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Sherman P&Z tables Tractor Supply request

Michael Hutchins
Herald Democrat
The Sherman Planning and Zoning Commission tabled a request by Tractor Supply Co. related to fencing around its outdoor storage and displays

Sherman's Tractor Supply Co. will need to find a new solution for its outdoor storage needs.

The Sherman Planning and Zoning Commission tabled a request this week that would have allowed the company to build a chain-link fence to surround its outdoor storage. Concerns raised by the commission centered on the appearance at one if the city's prominent intersections and debate between screening visibility.

During the same meeting, the city approved a request to allow for outdoor displays and storage and plans to have an outdoor greenhouse and canopy.  All of the request relate to a proposed overhaul and update to the store's fenced sidelot, which will be improved to have drive-thru service, among other features.

In order to move forward with this,  representatives for the store said they would need to move some items outside of the fenced garden center and into the parking lot for display. The store already uses a portion of the parking lot for this use, but city staff noted during the meeting that this is out of compliance with city code.

Current code requires that outdoor displays be screened using masonry on wooden fencing.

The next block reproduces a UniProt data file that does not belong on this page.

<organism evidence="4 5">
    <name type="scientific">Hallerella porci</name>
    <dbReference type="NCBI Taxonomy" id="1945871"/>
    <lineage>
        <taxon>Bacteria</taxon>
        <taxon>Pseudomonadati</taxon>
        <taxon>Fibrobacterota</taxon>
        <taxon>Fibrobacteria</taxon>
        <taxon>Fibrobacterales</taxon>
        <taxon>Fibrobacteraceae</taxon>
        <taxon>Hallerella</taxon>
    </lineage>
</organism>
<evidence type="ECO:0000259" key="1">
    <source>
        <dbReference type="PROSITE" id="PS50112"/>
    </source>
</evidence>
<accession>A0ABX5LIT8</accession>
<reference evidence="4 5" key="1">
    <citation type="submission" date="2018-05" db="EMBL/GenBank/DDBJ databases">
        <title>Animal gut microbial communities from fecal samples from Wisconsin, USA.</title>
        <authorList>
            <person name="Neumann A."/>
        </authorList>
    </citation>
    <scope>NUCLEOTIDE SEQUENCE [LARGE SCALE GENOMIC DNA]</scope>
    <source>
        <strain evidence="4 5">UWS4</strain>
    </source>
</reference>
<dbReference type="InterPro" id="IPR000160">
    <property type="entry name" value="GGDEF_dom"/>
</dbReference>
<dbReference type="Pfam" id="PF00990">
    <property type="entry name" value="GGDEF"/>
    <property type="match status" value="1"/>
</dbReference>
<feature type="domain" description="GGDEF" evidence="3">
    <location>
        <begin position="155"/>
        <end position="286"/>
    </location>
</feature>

As a part of this change, representatives said they wish to fence in the display area using chain-link fencing. This would give the store two outdoor fenced areas.

P&Z Chairman Clay Mahone said he was concerned with the precedent P&Z could create by allowing the store to have two similar spaces, including one that is not attached to the building.  Other, similar retailers have used a variety of methods to secure outdoor displays, including some that have wrought iron fencing. 

In a separate item, the P&Z required Lowe's to file for a Specific Use Permit to allow for its outdoor displays and storage.

Other members of the commission expressed concern over the chain-link fencing itself. Given the store's location at the corner of U.S. Highways 75 and 82,  commissioners said they were concerned about the look and the message it would present.

Alternatives and other options were proposed by the commission that would allow for more screening. These options included a cloth mesh attached to the fence or  slats that would be woven through the fence to block view.

Brad Quine, representing the landlord said he was opposed to this option as it could block the view of other tenants from the U.S. 82 service road.

"I would agree with you — this is Main and Main in Sherman, Texas and our opportunity as a landlord with a solid fence on the side of 82 .... I am afraid it would block some of the visibility for Aldi and Harbor Freight," he said.

Following the discussion, the commission move to table the request for alternative fencing to give the applicant time to consider alternative options.